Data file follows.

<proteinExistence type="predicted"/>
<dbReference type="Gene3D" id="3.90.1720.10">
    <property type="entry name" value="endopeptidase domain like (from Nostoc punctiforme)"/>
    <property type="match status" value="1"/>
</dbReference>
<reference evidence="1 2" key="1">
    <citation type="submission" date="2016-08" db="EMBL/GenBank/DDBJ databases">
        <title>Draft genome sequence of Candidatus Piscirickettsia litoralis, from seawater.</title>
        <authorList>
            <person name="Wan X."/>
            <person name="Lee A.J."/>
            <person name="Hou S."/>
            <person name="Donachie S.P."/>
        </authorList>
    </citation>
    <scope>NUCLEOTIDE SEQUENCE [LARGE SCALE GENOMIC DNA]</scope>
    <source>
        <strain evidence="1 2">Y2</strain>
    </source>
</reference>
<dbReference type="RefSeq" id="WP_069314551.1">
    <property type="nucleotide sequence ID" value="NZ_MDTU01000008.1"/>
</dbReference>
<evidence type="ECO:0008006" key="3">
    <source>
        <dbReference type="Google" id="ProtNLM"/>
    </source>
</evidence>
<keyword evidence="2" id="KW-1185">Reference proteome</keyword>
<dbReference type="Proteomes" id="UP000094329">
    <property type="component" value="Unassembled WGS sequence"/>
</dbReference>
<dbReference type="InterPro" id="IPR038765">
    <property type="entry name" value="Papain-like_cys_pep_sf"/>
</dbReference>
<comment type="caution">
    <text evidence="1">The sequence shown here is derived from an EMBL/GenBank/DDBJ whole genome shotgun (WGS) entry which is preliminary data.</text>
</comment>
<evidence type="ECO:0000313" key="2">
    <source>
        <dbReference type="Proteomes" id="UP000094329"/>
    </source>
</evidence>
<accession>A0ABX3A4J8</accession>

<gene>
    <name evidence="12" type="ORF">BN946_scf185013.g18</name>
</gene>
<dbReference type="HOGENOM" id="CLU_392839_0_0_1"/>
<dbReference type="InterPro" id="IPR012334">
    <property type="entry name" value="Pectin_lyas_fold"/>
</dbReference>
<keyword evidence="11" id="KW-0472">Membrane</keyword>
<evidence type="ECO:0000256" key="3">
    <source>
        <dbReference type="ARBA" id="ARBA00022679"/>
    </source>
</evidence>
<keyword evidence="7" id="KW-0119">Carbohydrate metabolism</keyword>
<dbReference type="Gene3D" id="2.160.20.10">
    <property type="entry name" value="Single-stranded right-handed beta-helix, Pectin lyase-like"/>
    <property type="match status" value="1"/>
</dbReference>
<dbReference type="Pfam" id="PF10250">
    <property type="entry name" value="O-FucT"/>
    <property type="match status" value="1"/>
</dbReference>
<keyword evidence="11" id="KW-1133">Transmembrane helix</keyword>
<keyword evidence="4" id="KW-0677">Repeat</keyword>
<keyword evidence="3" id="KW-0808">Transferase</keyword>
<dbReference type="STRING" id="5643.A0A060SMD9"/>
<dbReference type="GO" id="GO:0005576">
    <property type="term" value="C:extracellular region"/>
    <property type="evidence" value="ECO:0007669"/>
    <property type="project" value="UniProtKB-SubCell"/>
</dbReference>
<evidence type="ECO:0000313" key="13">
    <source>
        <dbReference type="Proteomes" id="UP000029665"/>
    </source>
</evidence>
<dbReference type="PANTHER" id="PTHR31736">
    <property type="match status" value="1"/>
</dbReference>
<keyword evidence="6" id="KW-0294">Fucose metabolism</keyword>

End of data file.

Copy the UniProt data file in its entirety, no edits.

<proteinExistence type="predicted"/>
<dbReference type="Gene3D" id="3.90.1720.10">
    <property type="entry name" value="endopeptidase domain like (from Nostoc punctiforme)"/>
    <property type="match status" value="1"/>
</dbReference>
<reference evidence="1 2" key="1">
    <citation type="submission" date="2016-08" db="EMBL/GenBank/DDBJ databases">
        <title>Draft genome sequence of Candidatus Piscirickettsia litoralis, from seawater.</title>
        <authorList>
            <person name="Wan X."/>
            <person name="Lee A.J."/>
            <person name="Hou S."/>
            <person name="Donachie S.P."/>
        </authorList>
    </citation>
    <scope>NUCLEOTIDE SEQUENCE [LARGE SCALE GENOMIC DNA]</scope>
    <source>
        <strain evidence="1 2">Y2</strain>
    </source>
</reference>
<dbReference type="RefSeq" id="WP_069314551.1">
    <property type="nucleotide sequence ID" value="NZ_MDTU01000008.1"/>
</dbReference>
<evidence type="ECO:0008006" key="3">
    <source>
        <dbReference type="Google" id="ProtNLM"/>
    </source>
</evidence>
<keyword evidence="2" id="KW-1185">Reference proteome</keyword>
<dbReference type="Proteomes" id="UP000094329">
    <property type="component" value="Unassembled WGS sequence"/>
</dbReference>
<dbReference type="InterPro" id="IPR038765">
    <property type="entry name" value="Papain-like_cys_pep_sf"/>
</dbReference>
<comment type="caution">
    <text evidence="1">The sequence shown here is derived from an EMBL/GenBank/DDBJ whole genome shotgun (WGS) entry which is preliminary data.</text>
</comment>
<evidence type="ECO:0000313" key="2">
    <source>
        <dbReference type="Proteomes" id="UP000094329"/>
    </source>
</evidence>
<accession>A0ABX3A4J8</accession>

<gene>
    <name evidence="12" type="ORF">BN946_scf185013.g18</name>
</gene>
<dbReference type="HOGENOM" id="CLU_392839_0_0_1"/>
<dbReference type="InterPro" id="IPR012334">
    <property type="entry name" value="Pectin_lyas_fold"/>
</dbReference>
<keyword evidence="11" id="KW-0472">Membrane</keyword>
<evidence type="ECO:0000256" key="3">
    <source>
        <dbReference type="ARBA" id="ARBA00022679"/>
    </source>
</evidence>
<keyword evidence="7" id="KW-0119">Carbohydrate metabolism</keyword>
<dbReference type="Gene3D" id="2.160.20.10">
    <property type="entry name" value="Single-stranded right-handed beta-helix, Pectin lyase-like"/>
    <property type="match status" value="1"/>
</dbReference>
<dbReference type="Pfam" id="PF10250">
    <property type="entry name" value="O-FucT"/>
    <property type="match status" value="1"/>
</dbReference>
<keyword evidence="11" id="KW-1133">Transmembrane helix</keyword>
<keyword evidence="4" id="KW-0677">Repeat</keyword>
<keyword evidence="3" id="KW-0808">Transferase</keyword>
<dbReference type="STRING" id="5643.A0A060SMD9"/>
<dbReference type="GO" id="GO:0005576">
    <property type="term" value="C:extracellular region"/>
    <property type="evidence" value="ECO:0007669"/>
    <property type="project" value="UniProtKB-SubCell"/>
</dbReference>
<evidence type="ECO:0000313" key="13">
    <source>
        <dbReference type="Proteomes" id="UP000029665"/>
    </source>
</evidence>
<dbReference type="PANTHER" id="PTHR31736">
    <property type="match status" value="1"/>
</dbReference>
<keyword evidence="6" id="KW-0294">Fucose metabolism</keyword>